South Park co-creator Matt Stone—who grew up in Littleton—agreed to talk with Moore about his hometown and the shooting in the film. Although he did not feel that Moore mischaracterized him or his statements in the film, he harbored ill feelings about the cartoon "A Brief History of the United States of America". Both Stone and his fellow South Park creator Trey Parker felt that the cartoon was done in a style very similar to theirs. Also, its proximity to Stone's interview may have led some viewers to believe, incorrectly, that they created the cartoon. "It was a good lesson in what Michael Moore does in films. He doesn't necessarily say explicitly this is what it is, but he creates meaning where there is none by cutting things together," Stone remarked in a later interview. As a humorous retort to this, Stone and Parker portrayed Moore as "a gibbering, overweight, hot-dog-eating buffoon" who ultimately commits a suicide bombing against the protagonists in their 2004 film, Team America: World Police.
CHARLTON HESTON INTERVIEW
For the final scene of the film, Moore visits Charlton Heston's home and asks to speak to him via the speakerbox in front of his gated home. Heston declines to speak to him at the time, but agrees to look at his schedule for the next day. Moore returns and first shows his NRA card, which Heston expresses pleasure at. They go inside the large property and sit down to discuss American firearm violence. Heston's response includes the suggestions that the United States has a "history of violence" and more "mixed ethnicity" than other countries. He also states that he doesn't believe that the United States is anymore violent than other countries. Moore then asks Heston if he would like to apologize for leading NRA rallies in Flint, Michigan (Moore's hometown) after the shooting death of a six-year-old girl at Buell Elementary School and in Littleton after the Columbine shooting. Heston claims he didn't know about Kayla's death or how soon the rally was after it. When Moore presses to know if he would have cancelled the rally, he declines to answer and walks out of the interview. Moore implores him not to leave and asks him to look at a picture of Kayla. Heston turns around, but then turns back to continue his exit. Upon his exit, Moore leaves Kayla's picture outside the home. Moore was later criticized by some for his perceived "ambush" of the actor.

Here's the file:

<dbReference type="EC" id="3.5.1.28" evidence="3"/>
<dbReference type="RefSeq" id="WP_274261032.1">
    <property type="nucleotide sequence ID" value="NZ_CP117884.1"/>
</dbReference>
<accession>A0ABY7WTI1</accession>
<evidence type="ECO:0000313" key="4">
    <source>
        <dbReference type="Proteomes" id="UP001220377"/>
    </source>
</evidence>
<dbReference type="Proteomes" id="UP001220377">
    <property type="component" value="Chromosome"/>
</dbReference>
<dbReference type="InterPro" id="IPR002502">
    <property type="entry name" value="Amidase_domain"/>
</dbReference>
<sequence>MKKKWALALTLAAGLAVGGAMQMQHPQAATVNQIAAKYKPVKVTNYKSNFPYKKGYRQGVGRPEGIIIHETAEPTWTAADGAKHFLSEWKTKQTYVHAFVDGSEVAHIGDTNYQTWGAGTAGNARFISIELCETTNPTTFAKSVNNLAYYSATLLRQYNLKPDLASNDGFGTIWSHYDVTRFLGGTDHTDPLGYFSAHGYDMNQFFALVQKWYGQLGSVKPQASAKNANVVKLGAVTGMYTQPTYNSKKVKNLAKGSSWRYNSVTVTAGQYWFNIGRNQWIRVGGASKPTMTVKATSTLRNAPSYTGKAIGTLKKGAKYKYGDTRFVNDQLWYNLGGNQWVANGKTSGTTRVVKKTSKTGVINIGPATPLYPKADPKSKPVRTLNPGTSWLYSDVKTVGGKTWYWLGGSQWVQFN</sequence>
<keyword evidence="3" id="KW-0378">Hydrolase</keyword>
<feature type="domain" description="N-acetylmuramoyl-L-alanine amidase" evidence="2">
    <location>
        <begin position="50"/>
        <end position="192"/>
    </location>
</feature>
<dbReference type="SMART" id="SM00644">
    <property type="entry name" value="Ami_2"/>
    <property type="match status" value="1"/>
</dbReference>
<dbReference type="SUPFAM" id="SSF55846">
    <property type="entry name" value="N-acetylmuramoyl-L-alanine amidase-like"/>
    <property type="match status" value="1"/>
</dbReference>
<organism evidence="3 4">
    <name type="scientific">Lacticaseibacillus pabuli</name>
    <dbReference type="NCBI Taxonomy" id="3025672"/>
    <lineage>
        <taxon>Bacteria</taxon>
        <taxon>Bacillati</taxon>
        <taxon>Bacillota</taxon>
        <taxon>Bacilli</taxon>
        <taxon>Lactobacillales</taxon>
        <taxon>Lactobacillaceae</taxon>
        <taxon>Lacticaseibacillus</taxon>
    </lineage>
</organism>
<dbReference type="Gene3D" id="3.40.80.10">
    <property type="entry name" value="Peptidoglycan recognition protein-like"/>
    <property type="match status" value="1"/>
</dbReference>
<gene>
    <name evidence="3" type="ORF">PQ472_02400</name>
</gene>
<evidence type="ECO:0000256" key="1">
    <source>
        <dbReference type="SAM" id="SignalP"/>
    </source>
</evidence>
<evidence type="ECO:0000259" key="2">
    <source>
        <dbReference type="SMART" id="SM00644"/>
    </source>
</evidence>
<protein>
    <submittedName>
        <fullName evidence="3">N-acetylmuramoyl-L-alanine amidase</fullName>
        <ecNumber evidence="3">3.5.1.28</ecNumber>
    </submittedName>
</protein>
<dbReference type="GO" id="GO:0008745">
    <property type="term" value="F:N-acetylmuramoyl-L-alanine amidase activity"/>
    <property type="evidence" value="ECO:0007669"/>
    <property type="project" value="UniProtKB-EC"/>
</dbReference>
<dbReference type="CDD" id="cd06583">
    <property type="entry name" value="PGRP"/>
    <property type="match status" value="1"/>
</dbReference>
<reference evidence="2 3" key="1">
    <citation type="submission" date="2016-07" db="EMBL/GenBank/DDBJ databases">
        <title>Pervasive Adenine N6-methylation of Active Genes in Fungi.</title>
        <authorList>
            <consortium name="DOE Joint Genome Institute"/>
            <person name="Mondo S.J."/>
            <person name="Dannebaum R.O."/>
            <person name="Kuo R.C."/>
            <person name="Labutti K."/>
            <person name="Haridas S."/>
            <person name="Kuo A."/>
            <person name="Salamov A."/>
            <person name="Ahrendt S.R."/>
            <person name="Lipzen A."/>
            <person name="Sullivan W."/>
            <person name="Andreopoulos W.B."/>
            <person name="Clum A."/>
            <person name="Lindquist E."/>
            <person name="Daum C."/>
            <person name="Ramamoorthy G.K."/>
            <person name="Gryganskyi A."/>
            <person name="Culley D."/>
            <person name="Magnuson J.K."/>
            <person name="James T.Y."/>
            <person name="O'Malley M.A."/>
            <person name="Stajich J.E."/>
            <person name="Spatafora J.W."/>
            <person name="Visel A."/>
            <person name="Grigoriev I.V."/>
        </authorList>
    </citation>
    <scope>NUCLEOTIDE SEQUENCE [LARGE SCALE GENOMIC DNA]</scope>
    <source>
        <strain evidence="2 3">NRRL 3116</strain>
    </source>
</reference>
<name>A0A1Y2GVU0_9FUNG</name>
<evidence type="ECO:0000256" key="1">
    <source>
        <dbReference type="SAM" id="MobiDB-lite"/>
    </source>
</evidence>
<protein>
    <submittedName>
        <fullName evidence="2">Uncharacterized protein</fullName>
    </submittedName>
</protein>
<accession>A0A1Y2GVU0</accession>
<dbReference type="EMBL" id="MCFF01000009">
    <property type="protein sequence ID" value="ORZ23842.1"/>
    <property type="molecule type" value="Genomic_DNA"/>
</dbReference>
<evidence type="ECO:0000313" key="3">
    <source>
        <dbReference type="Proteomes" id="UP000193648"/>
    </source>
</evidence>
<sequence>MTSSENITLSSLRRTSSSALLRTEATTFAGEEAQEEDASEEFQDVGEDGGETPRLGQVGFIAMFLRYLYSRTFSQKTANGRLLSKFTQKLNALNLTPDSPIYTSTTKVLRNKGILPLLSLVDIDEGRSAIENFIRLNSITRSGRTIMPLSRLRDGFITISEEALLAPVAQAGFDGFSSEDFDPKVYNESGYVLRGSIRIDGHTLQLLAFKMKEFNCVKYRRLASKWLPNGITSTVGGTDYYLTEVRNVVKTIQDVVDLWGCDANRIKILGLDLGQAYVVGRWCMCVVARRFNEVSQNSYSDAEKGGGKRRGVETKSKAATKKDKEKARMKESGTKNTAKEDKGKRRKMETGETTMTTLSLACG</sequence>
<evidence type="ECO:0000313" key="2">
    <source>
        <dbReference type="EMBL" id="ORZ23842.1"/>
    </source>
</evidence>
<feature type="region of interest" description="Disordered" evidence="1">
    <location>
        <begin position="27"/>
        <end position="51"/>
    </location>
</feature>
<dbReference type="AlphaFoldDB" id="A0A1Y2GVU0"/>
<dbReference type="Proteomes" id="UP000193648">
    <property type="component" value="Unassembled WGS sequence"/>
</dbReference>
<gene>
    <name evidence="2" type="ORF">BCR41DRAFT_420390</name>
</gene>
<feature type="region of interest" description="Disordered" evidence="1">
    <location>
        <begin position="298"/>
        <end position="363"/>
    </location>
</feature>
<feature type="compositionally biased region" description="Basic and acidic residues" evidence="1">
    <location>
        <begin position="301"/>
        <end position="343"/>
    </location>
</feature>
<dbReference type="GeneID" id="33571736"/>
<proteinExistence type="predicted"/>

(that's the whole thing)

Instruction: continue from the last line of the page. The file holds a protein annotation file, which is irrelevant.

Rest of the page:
Reviews for the film were overwhelmingly positive, with a 96% rating on Rotten Tomatoes, and therefore a "certified fresh" award. Another score aggregator, Metacritic, which assigns a normalized rating in the 0–100 range based on reviews from top mainstream critics, calculated an average score of 72 based on 32 reviews, signifying 'generally favorable reviews'. Michael Wilmington of the Chicago Tribune wrote, "It's unnerving, stimulating, likely to provoke anger and sorrow on both political sides—and, above all, it's extremely funny." A.O. Scott of The New York Times wrote, "The slippery logic, tendentious grandstanding, and outright demagoguery on display in Bowling for Columbine should be enough to give pause to its most ardent partisans, while its disquieting insights into the culture of violence in America should occasion sober reflection from those who would prefer to stop their ears."